As countries refine their national commitments (called INDCs) presented at the climate negotiations under way in Paris, it is important to think beyond power plants and automobiles. Forestry, agriculture and other land use represent more than 20 percent of global emissions, and are the dominant source of greenhouse gases in many developing nations. And encouragingly, many countries are starting to pay attention to these emissions sources.
WRI analysis shows that the INDCs submitted so far represent the greatest collective commitment to reduce land use emissions ever seen in international climate negotiations. China, Brazil, Bolivia and the Democratic Republic of the Congo have put forth targets that could alone contribute to the protection of more than 50 million hectares of forest over the next 15 years, an area the size of Spain. This could achieve a reduction of 17 gigatonnes (Gt) of CO2 over 15 years, or 2.5 percent of the current total annual emissions globally.
Still, commitments to reduce emissions from land use fall short of what must ultimately be done, leaving room for even more progress during the ongoing climate negotiations.
Forests and Land Use Present an Opportunity
Many of the top emitting countries are also some of the most heavily forested, and emissions from land use are especially outsized in Africa and Latin America where, according to WRI’s CAIT Climate Data Explorer, they contribute about 30 percent of all emissions. A tropical wet forest in these regions can store around 250 tonnes of carbon per hectare. Thus, a heavily forested country like the Democratic Republic of Congo with its 150 million hectares of forests holds around 37 Gt of carbon. And if this forest was lost, it would generate 135 Gt CO2eq, or 3 times the total global annual emissions in 2012.
China, Brazil, Bolivia and DRC all included INDC commitments to curb deforestation, which together will reduce global emissions by 2.5 percent. China accounts for nearly 70 percent of this pledge with its robust restoration and forest management efforts.
Other countries, like Indonesia, Colombia and Peru, while not listing specific land use targets, mention the importance of land use in their overall carbon budget, which holds promise of forests and land use being included in their country-level implementation plans.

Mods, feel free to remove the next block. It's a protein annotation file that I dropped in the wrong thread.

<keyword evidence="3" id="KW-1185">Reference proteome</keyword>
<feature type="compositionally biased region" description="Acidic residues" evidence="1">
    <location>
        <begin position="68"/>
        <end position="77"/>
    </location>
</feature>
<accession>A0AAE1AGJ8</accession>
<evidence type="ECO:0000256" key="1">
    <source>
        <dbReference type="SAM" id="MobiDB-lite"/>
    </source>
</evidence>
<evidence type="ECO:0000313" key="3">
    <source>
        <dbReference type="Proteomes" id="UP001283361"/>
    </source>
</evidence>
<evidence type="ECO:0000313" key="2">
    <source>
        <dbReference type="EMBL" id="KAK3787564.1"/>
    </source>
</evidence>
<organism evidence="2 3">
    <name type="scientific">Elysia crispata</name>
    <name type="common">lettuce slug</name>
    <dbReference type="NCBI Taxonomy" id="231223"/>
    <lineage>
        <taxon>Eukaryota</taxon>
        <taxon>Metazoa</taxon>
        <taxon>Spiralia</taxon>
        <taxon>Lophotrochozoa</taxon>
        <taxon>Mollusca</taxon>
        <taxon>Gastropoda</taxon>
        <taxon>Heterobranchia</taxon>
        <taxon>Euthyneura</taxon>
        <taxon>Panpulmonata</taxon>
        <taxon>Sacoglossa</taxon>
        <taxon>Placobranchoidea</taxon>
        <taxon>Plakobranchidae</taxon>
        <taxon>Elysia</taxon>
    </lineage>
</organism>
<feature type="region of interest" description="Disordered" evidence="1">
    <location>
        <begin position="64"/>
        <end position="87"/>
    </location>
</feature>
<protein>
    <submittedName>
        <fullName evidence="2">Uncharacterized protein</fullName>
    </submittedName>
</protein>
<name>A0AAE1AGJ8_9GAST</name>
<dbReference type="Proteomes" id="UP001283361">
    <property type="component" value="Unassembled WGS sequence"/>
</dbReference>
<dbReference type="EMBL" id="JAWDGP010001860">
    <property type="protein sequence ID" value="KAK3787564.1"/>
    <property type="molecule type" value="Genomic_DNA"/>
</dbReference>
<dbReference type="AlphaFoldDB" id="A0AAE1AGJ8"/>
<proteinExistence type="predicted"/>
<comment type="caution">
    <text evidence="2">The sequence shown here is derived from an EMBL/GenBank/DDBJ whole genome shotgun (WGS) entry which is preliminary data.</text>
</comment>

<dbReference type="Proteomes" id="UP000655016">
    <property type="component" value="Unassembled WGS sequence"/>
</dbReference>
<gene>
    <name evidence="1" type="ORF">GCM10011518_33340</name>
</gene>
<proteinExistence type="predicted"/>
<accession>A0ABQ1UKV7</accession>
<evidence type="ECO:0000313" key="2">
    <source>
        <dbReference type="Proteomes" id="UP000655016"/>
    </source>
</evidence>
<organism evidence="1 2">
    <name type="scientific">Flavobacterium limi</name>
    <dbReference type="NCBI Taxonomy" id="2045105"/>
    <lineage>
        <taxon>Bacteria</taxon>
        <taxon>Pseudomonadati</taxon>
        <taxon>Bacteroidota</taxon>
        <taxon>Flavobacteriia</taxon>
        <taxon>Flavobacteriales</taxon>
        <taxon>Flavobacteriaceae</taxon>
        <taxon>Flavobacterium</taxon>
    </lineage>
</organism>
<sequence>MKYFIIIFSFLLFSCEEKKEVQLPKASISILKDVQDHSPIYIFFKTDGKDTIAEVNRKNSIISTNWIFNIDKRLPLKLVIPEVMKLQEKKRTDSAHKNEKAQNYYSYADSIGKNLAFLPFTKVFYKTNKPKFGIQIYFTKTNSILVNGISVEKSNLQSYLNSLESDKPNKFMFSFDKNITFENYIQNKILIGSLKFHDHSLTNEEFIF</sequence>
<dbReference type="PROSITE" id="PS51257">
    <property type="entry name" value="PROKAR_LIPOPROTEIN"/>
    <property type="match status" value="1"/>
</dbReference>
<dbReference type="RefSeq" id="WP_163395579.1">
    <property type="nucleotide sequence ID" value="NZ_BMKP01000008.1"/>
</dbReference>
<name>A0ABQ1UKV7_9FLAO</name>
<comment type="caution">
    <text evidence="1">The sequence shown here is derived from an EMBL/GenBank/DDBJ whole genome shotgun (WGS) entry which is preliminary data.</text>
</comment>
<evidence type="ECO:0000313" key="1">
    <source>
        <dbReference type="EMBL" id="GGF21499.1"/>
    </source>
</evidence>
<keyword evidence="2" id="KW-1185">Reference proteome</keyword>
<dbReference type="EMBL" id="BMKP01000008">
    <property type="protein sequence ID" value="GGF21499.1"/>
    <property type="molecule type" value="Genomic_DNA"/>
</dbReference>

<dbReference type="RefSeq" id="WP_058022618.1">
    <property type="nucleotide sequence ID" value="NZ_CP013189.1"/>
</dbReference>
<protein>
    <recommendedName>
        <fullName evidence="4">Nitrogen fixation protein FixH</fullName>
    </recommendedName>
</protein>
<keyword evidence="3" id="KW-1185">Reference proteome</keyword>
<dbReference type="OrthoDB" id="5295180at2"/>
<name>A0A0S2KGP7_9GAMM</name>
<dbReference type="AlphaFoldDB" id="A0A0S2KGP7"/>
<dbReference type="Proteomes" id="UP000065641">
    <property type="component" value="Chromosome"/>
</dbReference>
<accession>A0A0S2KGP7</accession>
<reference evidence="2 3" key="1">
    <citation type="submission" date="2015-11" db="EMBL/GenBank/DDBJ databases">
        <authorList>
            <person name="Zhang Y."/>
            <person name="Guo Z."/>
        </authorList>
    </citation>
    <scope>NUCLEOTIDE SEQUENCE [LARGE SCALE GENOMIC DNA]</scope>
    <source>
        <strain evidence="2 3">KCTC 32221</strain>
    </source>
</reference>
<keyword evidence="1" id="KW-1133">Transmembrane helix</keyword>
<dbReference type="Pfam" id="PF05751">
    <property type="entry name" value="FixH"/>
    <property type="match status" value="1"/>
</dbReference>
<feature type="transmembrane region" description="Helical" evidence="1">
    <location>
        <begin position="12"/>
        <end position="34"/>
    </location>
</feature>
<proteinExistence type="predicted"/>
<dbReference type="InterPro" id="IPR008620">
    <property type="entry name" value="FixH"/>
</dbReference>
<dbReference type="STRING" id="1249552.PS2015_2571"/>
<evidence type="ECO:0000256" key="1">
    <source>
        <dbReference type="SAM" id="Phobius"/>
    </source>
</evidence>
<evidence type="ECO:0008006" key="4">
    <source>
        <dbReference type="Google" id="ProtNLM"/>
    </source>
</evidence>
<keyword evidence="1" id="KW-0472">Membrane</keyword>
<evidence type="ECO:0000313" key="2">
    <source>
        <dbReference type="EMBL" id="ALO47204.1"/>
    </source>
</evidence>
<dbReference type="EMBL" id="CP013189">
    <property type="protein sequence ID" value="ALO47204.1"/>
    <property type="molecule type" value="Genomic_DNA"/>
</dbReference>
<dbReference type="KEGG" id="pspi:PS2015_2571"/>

Africa and Latin America Lead on Land Use Opportunities and Pledges
Low- and medium-income countries in Africa and Latin America also have much to contribute by focusing on land use, even if they aren’t heavily forested. We looked at 34 African and 14 Latin American countries that submitted INDCs (as of November 1, 2015) with land use specific goals and found:
Thirteen of the 34 African countries have strong, measurable land use commitments that include restoration, REDD+ and “climate-smart” agriculture (focused on increasing yields, economic gain and reducing GHG emissions). These would cumulatively lead to an estimated reduction of 1.2 Gt CO2eq over the next 10 years, or 36 percent of Africa’s annual emissions and 0.25 percent of global emissions. An additional 16 countries have less prescriptive goals that could still lead to further reductions.
For many of these African countries, land use targets have the bonus of also providing economic benefits. Twenty-six of the 34 countries expect benefits like higher crop yields, reduced erosion, better use of degraded land, and greater availability of fire wood, fertilizer and shade trees.
Of the 14 Latin American countries examined, six had quantitative targets that together could achieve a reduction of up to 6 Gt CO2 eq over next 15 years, or a 10 percent reduction of Latin America’s annual emissions and 1 percent of global emissions. Another five had qualitative targets.
More Transparency Needed from Key Countries
Unfortunately, despite the good example set by countries in Africa and Latin America, many other countries do not have specific land use targets in their INDCs. Although countries are not required to provide sector-specific information in their climate pledges, additional transparency could create the trust and clarity needed to help secure the global climate deal.
Three important countries in this category are Russia, Canada and the United States. They are among the four most forested countries in the world (along with Brazil). If managed well, their forests could significantly help reduce global emissions by absorbing excess carbon. But counting on forests as a perennial carbon sink could reduce ambitions in other sectors. Russia’s INDC, for example, may actually increase emissions partly by assuming that Russia forests will absorb carbon at maximum capacity. But in a changing climate, nothing is so certain as forest fires and tree pest infestations have spiked in all three countries recently, releasing massive amounts of carbon. A recent study suggests that U.S. forests could cease to be a carbon sink in the next 25 years.
For all countries, rich and poor, the land use sector is critical to achieving climate targets. The added economic benefits for low- and medium-income countries further strengthen the case. Many countries examined in this analysis are on their way with strong, measurable land use pledges. As the Paris negotiations carry on, countries that haven’t done so yet should follow the leaders and include measurable land use-specific targets in their contributions to the global deal.